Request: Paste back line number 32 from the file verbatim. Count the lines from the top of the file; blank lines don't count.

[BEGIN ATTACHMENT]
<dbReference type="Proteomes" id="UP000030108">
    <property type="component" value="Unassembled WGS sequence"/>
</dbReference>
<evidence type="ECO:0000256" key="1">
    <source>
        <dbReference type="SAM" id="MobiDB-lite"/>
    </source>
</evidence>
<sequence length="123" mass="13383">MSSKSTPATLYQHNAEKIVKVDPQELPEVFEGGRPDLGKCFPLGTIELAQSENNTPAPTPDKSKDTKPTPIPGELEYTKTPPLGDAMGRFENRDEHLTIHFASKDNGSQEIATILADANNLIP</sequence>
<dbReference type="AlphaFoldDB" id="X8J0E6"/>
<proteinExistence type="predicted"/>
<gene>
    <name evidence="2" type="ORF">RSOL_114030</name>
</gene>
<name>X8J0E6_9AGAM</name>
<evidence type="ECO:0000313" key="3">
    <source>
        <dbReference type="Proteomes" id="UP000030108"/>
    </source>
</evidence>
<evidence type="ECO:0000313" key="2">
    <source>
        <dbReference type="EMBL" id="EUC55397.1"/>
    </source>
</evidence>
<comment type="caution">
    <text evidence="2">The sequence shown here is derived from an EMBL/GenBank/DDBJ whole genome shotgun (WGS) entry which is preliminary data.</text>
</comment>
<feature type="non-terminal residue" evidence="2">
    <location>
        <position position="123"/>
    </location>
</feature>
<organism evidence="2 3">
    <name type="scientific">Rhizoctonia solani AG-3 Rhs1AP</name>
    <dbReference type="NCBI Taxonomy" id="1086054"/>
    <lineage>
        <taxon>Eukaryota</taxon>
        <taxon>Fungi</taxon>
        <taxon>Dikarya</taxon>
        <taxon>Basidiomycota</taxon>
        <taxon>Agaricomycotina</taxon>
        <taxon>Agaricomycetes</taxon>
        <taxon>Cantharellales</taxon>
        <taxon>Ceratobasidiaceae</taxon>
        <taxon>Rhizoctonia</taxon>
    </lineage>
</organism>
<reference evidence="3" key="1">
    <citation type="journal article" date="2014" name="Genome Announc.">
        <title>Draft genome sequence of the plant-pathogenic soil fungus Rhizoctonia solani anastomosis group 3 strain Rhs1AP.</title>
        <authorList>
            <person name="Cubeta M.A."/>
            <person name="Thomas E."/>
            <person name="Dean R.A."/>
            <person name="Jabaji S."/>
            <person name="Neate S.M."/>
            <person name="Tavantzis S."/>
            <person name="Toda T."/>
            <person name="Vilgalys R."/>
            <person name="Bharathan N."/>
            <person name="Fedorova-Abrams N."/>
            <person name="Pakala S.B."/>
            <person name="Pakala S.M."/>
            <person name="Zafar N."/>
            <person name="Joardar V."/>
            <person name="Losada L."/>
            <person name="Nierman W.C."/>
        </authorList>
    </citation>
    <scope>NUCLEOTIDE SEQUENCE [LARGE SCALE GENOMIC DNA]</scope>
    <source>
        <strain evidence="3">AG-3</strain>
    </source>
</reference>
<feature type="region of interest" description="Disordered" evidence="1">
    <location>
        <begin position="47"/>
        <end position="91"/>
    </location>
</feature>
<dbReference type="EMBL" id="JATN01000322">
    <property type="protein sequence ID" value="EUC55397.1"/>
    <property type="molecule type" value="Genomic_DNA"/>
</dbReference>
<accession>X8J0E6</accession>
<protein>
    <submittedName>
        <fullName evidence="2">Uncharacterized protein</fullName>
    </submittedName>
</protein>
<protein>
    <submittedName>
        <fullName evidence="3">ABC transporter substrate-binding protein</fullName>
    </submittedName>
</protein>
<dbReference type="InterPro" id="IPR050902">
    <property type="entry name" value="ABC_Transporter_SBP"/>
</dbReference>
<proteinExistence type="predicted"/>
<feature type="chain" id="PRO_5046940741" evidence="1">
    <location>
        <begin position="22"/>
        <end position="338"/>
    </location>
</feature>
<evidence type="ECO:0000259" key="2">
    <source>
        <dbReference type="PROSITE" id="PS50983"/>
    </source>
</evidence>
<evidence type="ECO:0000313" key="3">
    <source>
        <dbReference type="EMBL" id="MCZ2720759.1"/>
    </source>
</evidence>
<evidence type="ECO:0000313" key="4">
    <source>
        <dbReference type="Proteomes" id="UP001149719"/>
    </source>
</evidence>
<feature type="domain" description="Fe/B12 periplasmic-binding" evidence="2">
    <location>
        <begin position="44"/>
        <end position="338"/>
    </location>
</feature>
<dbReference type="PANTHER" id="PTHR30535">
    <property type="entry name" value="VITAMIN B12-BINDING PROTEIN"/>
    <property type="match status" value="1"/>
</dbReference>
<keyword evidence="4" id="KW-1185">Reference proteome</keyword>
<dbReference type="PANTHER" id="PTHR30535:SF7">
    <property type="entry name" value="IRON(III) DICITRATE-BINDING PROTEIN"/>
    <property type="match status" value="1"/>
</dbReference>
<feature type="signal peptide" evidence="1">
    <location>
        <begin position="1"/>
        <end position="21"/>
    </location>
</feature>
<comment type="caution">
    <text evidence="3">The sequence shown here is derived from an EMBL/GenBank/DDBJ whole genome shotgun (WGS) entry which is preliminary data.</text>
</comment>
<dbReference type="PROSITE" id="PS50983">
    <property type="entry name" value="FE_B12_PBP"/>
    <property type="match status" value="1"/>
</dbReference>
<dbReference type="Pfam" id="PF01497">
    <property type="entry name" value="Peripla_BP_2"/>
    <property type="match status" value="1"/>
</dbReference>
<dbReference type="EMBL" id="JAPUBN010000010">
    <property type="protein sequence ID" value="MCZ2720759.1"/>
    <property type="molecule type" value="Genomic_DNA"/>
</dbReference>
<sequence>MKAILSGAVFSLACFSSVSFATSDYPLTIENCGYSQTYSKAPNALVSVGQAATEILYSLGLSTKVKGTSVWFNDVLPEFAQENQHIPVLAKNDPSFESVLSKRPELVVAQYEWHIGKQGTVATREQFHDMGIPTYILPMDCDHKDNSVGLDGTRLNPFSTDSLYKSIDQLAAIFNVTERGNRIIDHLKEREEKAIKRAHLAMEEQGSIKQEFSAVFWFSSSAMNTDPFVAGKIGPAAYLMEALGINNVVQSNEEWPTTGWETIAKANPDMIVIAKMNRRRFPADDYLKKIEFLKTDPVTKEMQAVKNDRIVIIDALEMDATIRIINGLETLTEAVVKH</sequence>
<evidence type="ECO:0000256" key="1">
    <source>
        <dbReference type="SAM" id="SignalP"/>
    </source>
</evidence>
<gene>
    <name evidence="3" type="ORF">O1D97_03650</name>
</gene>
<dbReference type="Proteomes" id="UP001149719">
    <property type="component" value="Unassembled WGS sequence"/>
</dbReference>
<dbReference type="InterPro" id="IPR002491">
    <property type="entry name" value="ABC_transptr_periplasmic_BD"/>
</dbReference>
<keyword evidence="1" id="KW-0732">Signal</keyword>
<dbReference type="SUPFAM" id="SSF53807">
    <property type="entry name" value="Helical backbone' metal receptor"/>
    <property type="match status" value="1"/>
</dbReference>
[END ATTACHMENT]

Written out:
    </location>